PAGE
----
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The Simple Test that Could Save Your Skin

With around 6 million of us likely to suffer eczema at some stage and its incidence tripling in recent years, it’s no wonder Australians are getting smarter about what we put on our skin, from soap to moisturisers and makeup.1,2

But there’s one area that often skips scrutiny, and that’s products used in the laundry.


With around 6 million of us likely to suffer eczema at some stage and its incidence tripling in recent years, it’s no wonder Australians are getting smarter about what we put on our skin, from soap to moisturisers and makeup.1,2

But there’s one area that often skips scrutiny, and that’s products used in the laundry.

After all, what goes in our laundry wash goes on our clothes, and what goes on our clothes (and bedding) goes… you guessed it, on our skin. 

Some detergents are particular culprits and if you have sensitive skin it pays to know what to look out for. 

Perfumes and dyes are obvious, but another big skin enemy are powders that contain insolubles, otherwise known as ‘fillers’. 

What are fillers?
Fillers are non-cleaning substances that bulk out a product and make it look like you’re getting more.  Despite recent regulations deeming all laundry powders become ‘concentrates’, shrinking the pack size of detergents hasn’t necessarily weeded out all these bulking agents, used by companies in place of more expensive active ingredients.

The problem with fillers (apart from you paying money for nothing) is that they don’t dissolve completely, leaving little particles trapped in the fibres of clothes, where they can irritate the skin.

So… how do you know if your laundry powder has fillers?  Try the beaker test.  Stir ½ a teaspoon of your current laundry powder into a clear glass of water.  Allow it to stand and observe if there’s any residue.  It should dissolve completely.  If not… your answer is crystal clear.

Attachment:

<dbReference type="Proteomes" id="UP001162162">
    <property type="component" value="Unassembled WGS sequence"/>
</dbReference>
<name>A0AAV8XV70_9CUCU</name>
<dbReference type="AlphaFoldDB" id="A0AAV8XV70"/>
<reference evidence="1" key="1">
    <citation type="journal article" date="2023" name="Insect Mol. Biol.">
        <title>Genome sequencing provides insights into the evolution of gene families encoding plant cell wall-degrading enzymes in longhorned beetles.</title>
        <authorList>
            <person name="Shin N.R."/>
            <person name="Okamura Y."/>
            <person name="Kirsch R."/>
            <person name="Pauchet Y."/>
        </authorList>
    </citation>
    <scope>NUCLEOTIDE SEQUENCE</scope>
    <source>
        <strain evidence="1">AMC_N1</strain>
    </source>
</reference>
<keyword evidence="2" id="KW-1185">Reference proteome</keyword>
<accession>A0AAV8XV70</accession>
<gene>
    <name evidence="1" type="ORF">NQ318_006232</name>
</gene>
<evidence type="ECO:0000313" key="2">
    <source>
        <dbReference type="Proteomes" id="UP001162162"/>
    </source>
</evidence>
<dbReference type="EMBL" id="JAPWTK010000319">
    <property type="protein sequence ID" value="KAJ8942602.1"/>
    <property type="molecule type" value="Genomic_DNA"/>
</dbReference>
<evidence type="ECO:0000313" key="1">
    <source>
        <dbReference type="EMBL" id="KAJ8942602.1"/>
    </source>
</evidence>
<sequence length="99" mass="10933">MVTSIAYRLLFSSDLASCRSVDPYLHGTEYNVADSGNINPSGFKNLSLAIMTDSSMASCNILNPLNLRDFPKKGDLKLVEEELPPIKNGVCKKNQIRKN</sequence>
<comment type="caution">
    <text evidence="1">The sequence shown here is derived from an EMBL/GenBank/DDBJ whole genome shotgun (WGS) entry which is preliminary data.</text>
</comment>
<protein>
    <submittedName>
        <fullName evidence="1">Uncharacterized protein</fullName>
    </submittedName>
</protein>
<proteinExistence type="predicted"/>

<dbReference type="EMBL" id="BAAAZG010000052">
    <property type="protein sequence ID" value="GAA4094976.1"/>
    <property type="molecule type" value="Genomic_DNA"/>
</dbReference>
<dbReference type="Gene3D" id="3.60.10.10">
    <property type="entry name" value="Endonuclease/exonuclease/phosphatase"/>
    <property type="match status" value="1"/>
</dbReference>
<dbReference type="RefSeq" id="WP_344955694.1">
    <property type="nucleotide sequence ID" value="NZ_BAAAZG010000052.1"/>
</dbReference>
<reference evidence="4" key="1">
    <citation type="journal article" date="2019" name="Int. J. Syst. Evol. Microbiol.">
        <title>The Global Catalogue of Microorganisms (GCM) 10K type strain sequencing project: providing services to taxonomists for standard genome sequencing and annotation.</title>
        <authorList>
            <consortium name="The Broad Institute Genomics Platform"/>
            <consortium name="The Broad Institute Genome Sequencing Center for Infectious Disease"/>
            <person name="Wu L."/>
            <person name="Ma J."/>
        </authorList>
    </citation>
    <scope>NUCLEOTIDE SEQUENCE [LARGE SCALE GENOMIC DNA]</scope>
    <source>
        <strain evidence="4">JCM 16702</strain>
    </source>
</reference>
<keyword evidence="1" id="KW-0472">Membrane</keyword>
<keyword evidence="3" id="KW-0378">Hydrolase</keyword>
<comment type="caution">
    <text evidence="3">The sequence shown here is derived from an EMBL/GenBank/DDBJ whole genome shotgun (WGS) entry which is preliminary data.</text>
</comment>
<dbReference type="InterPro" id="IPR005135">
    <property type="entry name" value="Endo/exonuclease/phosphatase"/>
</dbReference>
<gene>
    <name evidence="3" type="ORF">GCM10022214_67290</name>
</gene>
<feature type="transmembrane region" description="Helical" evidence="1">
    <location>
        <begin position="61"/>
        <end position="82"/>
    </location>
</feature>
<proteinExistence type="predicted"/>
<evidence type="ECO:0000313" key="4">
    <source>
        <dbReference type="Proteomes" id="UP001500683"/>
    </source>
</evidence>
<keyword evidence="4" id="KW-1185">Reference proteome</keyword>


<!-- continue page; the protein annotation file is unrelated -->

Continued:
Bosisto's Vs. Big Name Brands

 Bosisto's Vs. Other 'Eco' brands (tests conducted Dec 2013)
 

What about other chemicals?
The skin is a permeable organ so topically applied chemicals can find their way into our bloodstream.
  
How much depends on various factors, from duration of exposure to the type of substance, but transdermal absorption itself is well documented (nicotine and birth control patches are two common examples)3.

So it stands to reason that anything we’re constantly wearing (clothes), wrapping ourselves in (towels) or lying on for seven hours a day (bed linen) could possibly be a health hazard if chemical residue is left on them… which you might be surprised to learn, is often.  

Some ingredients that could be present in laundry powders include foaming agents, enzymes, peroxide bleach, synthetic fragrances and artificial colours4.  And the scary fact is they may not even appear on your laundry detergent box, or be called harmless-sounding names, because there’s no regulation of this industry or its advertising.

Best bet?  Use simple, natural chemical-free products wherever possible, including in the laundry.

 

Did you Know? 
In independent tests conducted recently Bosisto's Laundry products caused no skin irritation in any of the human subjects, including the 57% who identified as having sensitive skin.
CR Laboratories, July 2013.

 

References:

1. Eczema Association of Australasia Inc. Membership survey (2003)
2. The descriptive epidemiology of atopic dermatitis in the community, Australasian Journal of Dermatology 1999.
3. http://www.cdc.gov/niosh/topics/skin/
4. http://www.washwise.org.au/_documents/Laundry%20detergent%20ingredients%20info%20sheet.pdf